Economists and pro-remain campaigners warned ahead of the vote on June 23 that major European banks might swap London headquarters for Dublin, Frankfurt or Luxembourg if the U.K. quit the EU.
HSBC and Barclays, two of the U.K.'s biggest banks, have said they will remain in London, but ahead of the vote, the latter did say it might move up to 1,000 jobs to Paris, according to media reports.
Hunter said Dublin, Frankfurt and Amsterdam might appeal to companies looking to refocus operations in major cities in EU countries with well-educated, English-speaking workforces and attractive tax arrangements for both corporate entities and individuals.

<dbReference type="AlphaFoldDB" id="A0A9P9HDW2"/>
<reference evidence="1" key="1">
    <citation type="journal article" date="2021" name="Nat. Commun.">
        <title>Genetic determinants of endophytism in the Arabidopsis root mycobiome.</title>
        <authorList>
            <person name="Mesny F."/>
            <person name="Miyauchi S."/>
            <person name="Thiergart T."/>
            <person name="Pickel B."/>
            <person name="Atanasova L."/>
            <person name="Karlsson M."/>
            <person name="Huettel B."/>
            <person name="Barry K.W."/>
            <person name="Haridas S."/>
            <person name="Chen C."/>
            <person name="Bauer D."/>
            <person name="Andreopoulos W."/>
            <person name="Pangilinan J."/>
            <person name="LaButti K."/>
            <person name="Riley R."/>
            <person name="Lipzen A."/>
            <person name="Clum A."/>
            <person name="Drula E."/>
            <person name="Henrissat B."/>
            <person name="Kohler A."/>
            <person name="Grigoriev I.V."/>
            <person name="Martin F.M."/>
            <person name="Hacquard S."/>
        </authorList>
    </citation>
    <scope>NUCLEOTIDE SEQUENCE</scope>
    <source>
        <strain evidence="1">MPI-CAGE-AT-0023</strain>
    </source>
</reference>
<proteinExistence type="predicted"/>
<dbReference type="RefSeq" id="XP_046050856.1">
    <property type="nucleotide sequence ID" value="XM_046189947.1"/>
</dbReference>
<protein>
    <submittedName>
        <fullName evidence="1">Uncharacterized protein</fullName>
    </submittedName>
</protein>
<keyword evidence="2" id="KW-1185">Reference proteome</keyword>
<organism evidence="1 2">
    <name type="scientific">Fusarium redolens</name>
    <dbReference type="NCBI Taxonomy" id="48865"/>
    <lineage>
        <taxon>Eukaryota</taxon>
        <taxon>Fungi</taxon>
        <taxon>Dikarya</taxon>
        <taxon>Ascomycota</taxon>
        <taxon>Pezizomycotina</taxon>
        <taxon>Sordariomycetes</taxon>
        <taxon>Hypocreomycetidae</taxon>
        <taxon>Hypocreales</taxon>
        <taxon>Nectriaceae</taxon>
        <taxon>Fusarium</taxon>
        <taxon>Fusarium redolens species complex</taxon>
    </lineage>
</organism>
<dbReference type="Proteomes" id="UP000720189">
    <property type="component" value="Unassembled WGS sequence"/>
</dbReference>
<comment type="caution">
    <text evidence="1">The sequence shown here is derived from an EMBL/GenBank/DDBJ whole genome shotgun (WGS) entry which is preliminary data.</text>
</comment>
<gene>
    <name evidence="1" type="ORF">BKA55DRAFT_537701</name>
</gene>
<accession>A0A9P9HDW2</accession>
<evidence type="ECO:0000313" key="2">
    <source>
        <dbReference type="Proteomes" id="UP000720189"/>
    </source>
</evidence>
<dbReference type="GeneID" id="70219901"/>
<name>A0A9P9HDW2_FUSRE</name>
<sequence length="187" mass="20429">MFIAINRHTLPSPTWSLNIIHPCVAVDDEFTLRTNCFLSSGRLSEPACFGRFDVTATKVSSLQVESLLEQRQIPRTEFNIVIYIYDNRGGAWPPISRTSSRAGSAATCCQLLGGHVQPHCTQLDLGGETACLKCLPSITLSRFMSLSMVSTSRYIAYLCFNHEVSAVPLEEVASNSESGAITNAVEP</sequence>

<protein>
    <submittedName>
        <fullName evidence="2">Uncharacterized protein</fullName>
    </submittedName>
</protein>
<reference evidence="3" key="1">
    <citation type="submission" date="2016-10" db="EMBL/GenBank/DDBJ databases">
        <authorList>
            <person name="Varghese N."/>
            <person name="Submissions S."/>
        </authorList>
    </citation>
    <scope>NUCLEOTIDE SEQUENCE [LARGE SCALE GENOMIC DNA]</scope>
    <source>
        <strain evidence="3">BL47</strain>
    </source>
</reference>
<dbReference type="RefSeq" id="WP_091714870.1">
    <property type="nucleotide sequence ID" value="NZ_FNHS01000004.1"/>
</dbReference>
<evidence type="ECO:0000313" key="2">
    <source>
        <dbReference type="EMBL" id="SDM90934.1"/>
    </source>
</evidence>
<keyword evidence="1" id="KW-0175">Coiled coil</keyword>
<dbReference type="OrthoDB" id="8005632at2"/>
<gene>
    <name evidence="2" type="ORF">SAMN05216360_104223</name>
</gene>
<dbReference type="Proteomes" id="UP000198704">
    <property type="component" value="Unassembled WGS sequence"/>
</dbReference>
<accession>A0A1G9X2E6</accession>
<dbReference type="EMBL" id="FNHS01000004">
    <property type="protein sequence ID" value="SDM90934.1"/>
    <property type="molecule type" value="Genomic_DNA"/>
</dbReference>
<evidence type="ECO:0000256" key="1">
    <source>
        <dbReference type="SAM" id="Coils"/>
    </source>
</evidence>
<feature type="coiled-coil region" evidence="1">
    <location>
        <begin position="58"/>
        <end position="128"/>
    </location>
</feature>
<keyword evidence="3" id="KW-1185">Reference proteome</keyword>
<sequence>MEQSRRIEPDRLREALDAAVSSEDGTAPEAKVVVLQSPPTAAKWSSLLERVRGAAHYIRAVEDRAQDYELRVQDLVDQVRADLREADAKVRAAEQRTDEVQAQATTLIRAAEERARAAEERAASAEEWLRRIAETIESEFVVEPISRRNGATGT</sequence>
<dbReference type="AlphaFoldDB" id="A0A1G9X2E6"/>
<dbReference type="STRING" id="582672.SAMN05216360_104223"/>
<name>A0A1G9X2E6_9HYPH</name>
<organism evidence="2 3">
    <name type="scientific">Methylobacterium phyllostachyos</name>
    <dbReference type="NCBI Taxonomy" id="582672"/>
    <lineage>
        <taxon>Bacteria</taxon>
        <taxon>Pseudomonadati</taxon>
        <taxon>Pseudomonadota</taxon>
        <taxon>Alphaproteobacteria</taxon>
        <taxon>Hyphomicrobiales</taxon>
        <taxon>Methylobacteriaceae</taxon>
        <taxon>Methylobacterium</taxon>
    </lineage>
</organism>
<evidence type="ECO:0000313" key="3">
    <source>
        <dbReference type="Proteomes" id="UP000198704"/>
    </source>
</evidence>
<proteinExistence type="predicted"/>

"But they don't want to have to move again if there is an EU problem in these countries (which then look to leave the bloc) as well," he said.
To avoid this, companies might instead look to do cross-border mergers with other businesses in EU countries. "They might want to do that soon," Hunter said, but added that this option had not proved popular with companies in the past.
Alternatively, U.K.-registered companies might look to covert to mainland-European ones, he said.
"Those in markets benefiting from the (EU) single market, may look around (at various options)," Hunter said.